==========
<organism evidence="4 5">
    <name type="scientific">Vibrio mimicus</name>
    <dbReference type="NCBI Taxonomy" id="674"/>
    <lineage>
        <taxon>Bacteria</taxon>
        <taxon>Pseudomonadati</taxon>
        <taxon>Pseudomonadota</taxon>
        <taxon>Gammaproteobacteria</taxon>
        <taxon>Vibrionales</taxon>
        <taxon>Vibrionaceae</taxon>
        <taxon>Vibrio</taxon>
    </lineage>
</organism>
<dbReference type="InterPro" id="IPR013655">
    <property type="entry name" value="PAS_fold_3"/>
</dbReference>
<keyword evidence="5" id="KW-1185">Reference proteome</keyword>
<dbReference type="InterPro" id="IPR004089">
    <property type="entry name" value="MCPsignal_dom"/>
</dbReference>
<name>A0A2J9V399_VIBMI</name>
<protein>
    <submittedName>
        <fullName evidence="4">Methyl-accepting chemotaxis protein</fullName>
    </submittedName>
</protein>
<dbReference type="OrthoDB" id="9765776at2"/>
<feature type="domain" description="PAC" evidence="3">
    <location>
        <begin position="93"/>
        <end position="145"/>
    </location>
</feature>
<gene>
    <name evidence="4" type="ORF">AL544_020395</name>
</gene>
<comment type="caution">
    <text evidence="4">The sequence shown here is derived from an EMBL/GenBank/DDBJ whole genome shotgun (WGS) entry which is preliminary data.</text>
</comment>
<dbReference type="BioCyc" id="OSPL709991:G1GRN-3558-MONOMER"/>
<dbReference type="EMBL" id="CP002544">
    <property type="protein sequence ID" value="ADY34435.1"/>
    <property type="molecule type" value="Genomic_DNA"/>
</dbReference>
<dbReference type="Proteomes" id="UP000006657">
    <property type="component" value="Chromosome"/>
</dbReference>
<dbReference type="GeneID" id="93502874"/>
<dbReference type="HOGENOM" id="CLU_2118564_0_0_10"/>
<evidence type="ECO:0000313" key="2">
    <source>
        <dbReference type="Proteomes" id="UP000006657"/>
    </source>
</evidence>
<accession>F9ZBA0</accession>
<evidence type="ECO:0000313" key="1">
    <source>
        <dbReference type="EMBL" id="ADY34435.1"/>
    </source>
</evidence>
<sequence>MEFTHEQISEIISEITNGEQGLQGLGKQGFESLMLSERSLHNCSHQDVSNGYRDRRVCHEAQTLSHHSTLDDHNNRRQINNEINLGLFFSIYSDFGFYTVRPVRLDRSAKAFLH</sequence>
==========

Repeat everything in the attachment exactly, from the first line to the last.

<organism evidence="4 5">
    <name type="scientific">Vibrio mimicus</name>
    <dbReference type="NCBI Taxonomy" id="674"/>
    <lineage>
        <taxon>Bacteria</taxon>
        <taxon>Pseudomonadati</taxon>
        <taxon>Pseudomonadota</taxon>
        <taxon>Gammaproteobacteria</taxon>
        <taxon>Vibrionales</taxon>
        <taxon>Vibrionaceae</taxon>
        <taxon>Vibrio</taxon>
    </lineage>
</organism>
<dbReference type="InterPro" id="IPR013655">
    <property type="entry name" value="PAS_fold_3"/>
</dbReference>
<keyword evidence="5" id="KW-1185">Reference proteome</keyword>
<dbReference type="InterPro" id="IPR004089">
    <property type="entry name" value="MCPsignal_dom"/>
</dbReference>
<name>A0A2J9V399_VIBMI</name>
<protein>
    <submittedName>
        <fullName evidence="4">Methyl-accepting chemotaxis protein</fullName>
    </submittedName>
</protein>
<dbReference type="OrthoDB" id="9765776at2"/>
<feature type="domain" description="PAC" evidence="3">
    <location>
        <begin position="93"/>
        <end position="145"/>
    </location>
</feature>
<gene>
    <name evidence="4" type="ORF">AL544_020395</name>
</gene>
<comment type="caution">
    <text evidence="4">The sequence shown here is derived from an EMBL/GenBank/DDBJ whole genome shotgun (WGS) entry which is preliminary data.</text>
</comment>
<dbReference type="BioCyc" id="OSPL709991:G1GRN-3558-MONOMER"/>
<dbReference type="EMBL" id="CP002544">
    <property type="protein sequence ID" value="ADY34435.1"/>
    <property type="molecule type" value="Genomic_DNA"/>
</dbReference>
<dbReference type="Proteomes" id="UP000006657">
    <property type="component" value="Chromosome"/>
</dbReference>
<dbReference type="GeneID" id="93502874"/>
<dbReference type="HOGENOM" id="CLU_2118564_0_0_10"/>
<evidence type="ECO:0000313" key="2">
    <source>
        <dbReference type="Proteomes" id="UP000006657"/>
    </source>
</evidence>
<accession>F9ZBA0</accession>
<evidence type="ECO:0000313" key="1">
    <source>
        <dbReference type="EMBL" id="ADY34435.1"/>
    </source>
</evidence>
<sequence>MEFTHEQISEIISEITNGEQGLQGLGKQGFESLMLSERSLHNCSHQDVSNGYRDRRVCHEAQTLSHHSTLDDHNNRRQINNEINLGLFFSIYSDFGFYTVRPVRLDRSAKAFLH</sequence>